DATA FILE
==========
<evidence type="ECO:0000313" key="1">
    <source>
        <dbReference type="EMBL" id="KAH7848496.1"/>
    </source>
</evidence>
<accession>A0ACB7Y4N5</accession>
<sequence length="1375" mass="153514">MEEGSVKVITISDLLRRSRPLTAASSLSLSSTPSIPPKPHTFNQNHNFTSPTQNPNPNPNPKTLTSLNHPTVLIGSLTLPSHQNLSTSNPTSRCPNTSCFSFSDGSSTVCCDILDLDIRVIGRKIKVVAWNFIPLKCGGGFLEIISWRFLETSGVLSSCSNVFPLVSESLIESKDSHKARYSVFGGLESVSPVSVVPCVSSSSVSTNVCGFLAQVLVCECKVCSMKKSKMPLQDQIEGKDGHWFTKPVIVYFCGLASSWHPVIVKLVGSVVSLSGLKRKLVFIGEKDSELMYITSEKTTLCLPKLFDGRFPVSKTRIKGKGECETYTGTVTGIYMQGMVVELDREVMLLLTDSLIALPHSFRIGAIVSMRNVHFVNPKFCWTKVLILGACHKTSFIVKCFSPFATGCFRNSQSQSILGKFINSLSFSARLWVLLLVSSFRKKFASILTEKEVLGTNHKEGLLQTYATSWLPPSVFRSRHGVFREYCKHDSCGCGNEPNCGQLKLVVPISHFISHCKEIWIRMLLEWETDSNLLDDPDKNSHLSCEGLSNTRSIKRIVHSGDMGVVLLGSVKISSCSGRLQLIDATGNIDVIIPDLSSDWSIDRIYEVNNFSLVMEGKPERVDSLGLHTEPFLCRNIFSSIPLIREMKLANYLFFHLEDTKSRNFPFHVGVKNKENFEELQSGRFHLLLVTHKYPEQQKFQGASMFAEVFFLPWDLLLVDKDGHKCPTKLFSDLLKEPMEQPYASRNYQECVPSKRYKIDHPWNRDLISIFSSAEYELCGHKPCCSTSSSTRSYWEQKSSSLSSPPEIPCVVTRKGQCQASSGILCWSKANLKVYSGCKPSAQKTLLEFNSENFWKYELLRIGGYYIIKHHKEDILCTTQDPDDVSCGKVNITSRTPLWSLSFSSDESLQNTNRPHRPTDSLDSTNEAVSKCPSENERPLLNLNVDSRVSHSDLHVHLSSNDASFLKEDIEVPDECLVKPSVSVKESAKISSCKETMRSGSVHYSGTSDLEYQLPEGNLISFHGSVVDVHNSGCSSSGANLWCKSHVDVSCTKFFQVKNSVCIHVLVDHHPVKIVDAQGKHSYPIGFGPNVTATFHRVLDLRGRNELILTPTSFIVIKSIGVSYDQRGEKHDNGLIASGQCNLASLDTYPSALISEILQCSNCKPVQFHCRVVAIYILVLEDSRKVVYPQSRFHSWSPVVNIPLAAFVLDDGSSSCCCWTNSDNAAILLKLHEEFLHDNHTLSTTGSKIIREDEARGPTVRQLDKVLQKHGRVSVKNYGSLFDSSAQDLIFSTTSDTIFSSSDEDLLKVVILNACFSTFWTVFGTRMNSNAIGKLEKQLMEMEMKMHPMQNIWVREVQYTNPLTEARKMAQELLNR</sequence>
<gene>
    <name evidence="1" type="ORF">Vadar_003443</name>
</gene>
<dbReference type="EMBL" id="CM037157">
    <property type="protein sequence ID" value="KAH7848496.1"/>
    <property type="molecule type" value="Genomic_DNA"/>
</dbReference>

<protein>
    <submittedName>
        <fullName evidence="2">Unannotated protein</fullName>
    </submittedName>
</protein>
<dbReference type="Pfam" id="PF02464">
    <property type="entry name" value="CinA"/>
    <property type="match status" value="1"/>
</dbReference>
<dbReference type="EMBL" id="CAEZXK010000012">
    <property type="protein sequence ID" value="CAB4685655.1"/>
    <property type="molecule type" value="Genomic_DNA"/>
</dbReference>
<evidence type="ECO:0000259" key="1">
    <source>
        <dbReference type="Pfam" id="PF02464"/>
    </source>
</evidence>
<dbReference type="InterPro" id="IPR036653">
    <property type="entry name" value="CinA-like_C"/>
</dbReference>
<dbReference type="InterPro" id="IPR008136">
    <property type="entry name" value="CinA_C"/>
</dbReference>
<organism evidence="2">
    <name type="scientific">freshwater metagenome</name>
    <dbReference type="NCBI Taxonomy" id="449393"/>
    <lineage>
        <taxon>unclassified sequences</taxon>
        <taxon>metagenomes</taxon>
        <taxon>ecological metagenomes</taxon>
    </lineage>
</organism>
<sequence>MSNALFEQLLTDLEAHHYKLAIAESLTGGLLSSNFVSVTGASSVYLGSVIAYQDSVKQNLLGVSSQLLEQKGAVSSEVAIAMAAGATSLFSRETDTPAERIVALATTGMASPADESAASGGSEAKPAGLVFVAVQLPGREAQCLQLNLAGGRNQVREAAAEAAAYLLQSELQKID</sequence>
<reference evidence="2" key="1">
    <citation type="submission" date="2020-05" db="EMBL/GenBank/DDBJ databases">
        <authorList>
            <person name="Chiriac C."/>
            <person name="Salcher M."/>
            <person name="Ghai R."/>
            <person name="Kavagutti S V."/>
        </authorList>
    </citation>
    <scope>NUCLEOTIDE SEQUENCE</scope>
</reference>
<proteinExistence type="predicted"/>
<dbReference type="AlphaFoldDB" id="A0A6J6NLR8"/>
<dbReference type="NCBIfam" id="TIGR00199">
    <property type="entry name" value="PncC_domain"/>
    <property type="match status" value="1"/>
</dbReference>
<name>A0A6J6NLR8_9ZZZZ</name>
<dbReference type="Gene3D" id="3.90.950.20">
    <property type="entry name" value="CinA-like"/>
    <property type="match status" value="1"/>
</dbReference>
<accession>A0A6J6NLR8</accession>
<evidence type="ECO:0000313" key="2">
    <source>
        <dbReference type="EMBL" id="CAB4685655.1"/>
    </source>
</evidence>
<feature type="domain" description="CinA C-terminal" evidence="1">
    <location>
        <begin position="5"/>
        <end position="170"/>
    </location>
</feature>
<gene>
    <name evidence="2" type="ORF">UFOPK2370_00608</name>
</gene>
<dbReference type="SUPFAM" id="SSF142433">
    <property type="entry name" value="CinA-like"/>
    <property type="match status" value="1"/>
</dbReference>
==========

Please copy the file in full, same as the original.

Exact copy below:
<evidence type="ECO:0000313" key="1">
    <source>
        <dbReference type="EMBL" id="KAH7848496.1"/>
    </source>
</evidence>
<accession>A0ACB7Y4N5</accession>
<sequence length="1375" mass="153514">MEEGSVKVITISDLLRRSRPLTAASSLSLSSTPSIPPKPHTFNQNHNFTSPTQNPNPNPNPKTLTSLNHPTVLIGSLTLPSHQNLSTSNPTSRCPNTSCFSFSDGSSTVCCDILDLDIRVIGRKIKVVAWNFIPLKCGGGFLEIISWRFLETSGVLSSCSNVFPLVSESLIESKDSHKARYSVFGGLESVSPVSVVPCVSSSSVSTNVCGFLAQVLVCECKVCSMKKSKMPLQDQIEGKDGHWFTKPVIVYFCGLASSWHPVIVKLVGSVVSLSGLKRKLVFIGEKDSELMYITSEKTTLCLPKLFDGRFPVSKTRIKGKGECETYTGTVTGIYMQGMVVELDREVMLLLTDSLIALPHSFRIGAIVSMRNVHFVNPKFCWTKVLILGACHKTSFIVKCFSPFATGCFRNSQSQSILGKFINSLSFSARLWVLLLVSSFRKKFASILTEKEVLGTNHKEGLLQTYATSWLPPSVFRSRHGVFREYCKHDSCGCGNEPNCGQLKLVVPISHFISHCKEIWIRMLLEWETDSNLLDDPDKNSHLSCEGLSNTRSIKRIVHSGDMGVVLLGSVKISSCSGRLQLIDATGNIDVIIPDLSSDWSIDRIYEVNNFSLVMEGKPERVDSLGLHTEPFLCRNIFSSIPLIREMKLANYLFFHLEDTKSRNFPFHVGVKNKENFEELQSGRFHLLLVTHKYPEQQKFQGASMFAEVFFLPWDLLLVDKDGHKCPTKLFSDLLKEPMEQPYASRNYQECVPSKRYKIDHPWNRDLISIFSSAEYELCGHKPCCSTSSSTRSYWEQKSSSLSSPPEIPCVVTRKGQCQASSGILCWSKANLKVYSGCKPSAQKTLLEFNSENFWKYELLRIGGYYIIKHHKEDILCTTQDPDDVSCGKVNITSRTPLWSLSFSSDESLQNTNRPHRPTDSLDSTNEAVSKCPSENERPLLNLNVDSRVSHSDLHVHLSSNDASFLKEDIEVPDECLVKPSVSVKESAKISSCKETMRSGSVHYSGTSDLEYQLPEGNLISFHGSVVDVHNSGCSSSGANLWCKSHVDVSCTKFFQVKNSVCIHVLVDHHPVKIVDAQGKHSYPIGFGPNVTATFHRVLDLRGRNELILTPTSFIVIKSIGVSYDQRGEKHDNGLIASGQCNLASLDTYPSALISEILQCSNCKPVQFHCRVVAIYILVLEDSRKVVYPQSRFHSWSPVVNIPLAAFVLDDGSSSCCCWTNSDNAAILLKLHEEFLHDNHTLSTTGSKIIREDEARGPTVRQLDKVLQKHGRVSVKNYGSLFDSSAQDLIFSTTSDTIFSSSDEDLLKVVILNACFSTFWTVFGTRMNSNAIGKLEKQLMEMEMKMHPMQNIWVREVQYTNPLTEARKMAQELLNR</sequence>
<gene>
    <name evidence="1" type="ORF">Vadar_003443</name>
</gene>
<dbReference type="EMBL" id="CM037157">
    <property type="protein sequence ID" value="KAH7848496.1"/>
    <property type="molecule type" value="Genomic_DNA"/>
</dbReference>

<protein>
    <submittedName>
        <fullName evidence="2">Unannotated protein</fullName>
    </submittedName>
</protein>
<dbReference type="Pfam" id="PF02464">
    <property type="entry name" value="CinA"/>
    <property type="match status" value="1"/>
</dbReference>
<dbReference type="EMBL" id="CAEZXK010000012">
    <property type="protein sequence ID" value="CAB4685655.1"/>
    <property type="molecule type" value="Genomic_DNA"/>
</dbReference>
<evidence type="ECO:0000259" key="1">
    <source>
        <dbReference type="Pfam" id="PF02464"/>
    </source>
</evidence>
<dbReference type="InterPro" id="IPR036653">
    <property type="entry name" value="CinA-like_C"/>
</dbReference>
<dbReference type="InterPro" id="IPR008136">
    <property type="entry name" value="CinA_C"/>
</dbReference>
<organism evidence="2">
    <name type="scientific">freshwater metagenome</name>
    <dbReference type="NCBI Taxonomy" id="449393"/>
    <lineage>
        <taxon>unclassified sequences</taxon>
        <taxon>metagenomes</taxon>
        <taxon>ecological metagenomes</taxon>
    </lineage>
</organism>
<sequence>MSNALFEQLLTDLEAHHYKLAIAESLTGGLLSSNFVSVTGASSVYLGSVIAYQDSVKQNLLGVSSQLLEQKGAVSSEVAIAMAAGATSLFSRETDTPAERIVALATTGMASPADESAASGGSEAKPAGLVFVAVQLPGREAQCLQLNLAGGRNQVREAAAEAAAYLLQSELQKID</sequence>
<reference evidence="2" key="1">
    <citation type="submission" date="2020-05" db="EMBL/GenBank/DDBJ databases">
        <authorList>
            <person name="Chiriac C."/>
            <person name="Salcher M."/>
            <person name="Ghai R."/>
            <person name="Kavagutti S V."/>
        </authorList>
    </citation>
    <scope>NUCLEOTIDE SEQUENCE</scope>
</reference>
<proteinExistence type="predicted"/>
<dbReference type="AlphaFoldDB" id="A0A6J6NLR8"/>
<dbReference type="NCBIfam" id="TIGR00199">
    <property type="entry name" value="PncC_domain"/>
    <property type="match status" value="1"/>
</dbReference>
<name>A0A6J6NLR8_9ZZZZ</name>
<dbReference type="Gene3D" id="3.90.950.20">
    <property type="entry name" value="CinA-like"/>
    <property type="match status" value="1"/>
</dbReference>
<accession>A0A6J6NLR8</accession>
<evidence type="ECO:0000313" key="2">
    <source>
        <dbReference type="EMBL" id="CAB4685655.1"/>
    </source>
</evidence>
<feature type="domain" description="CinA C-terminal" evidence="1">
    <location>
        <begin position="5"/>
        <end position="170"/>
    </location>
</feature>
<gene>
    <name evidence="2" type="ORF">UFOPK2370_00608</name>
</gene>
<dbReference type="SUPFAM" id="SSF142433">
    <property type="entry name" value="CinA-like"/>
    <property type="match status" value="1"/>
</dbReference>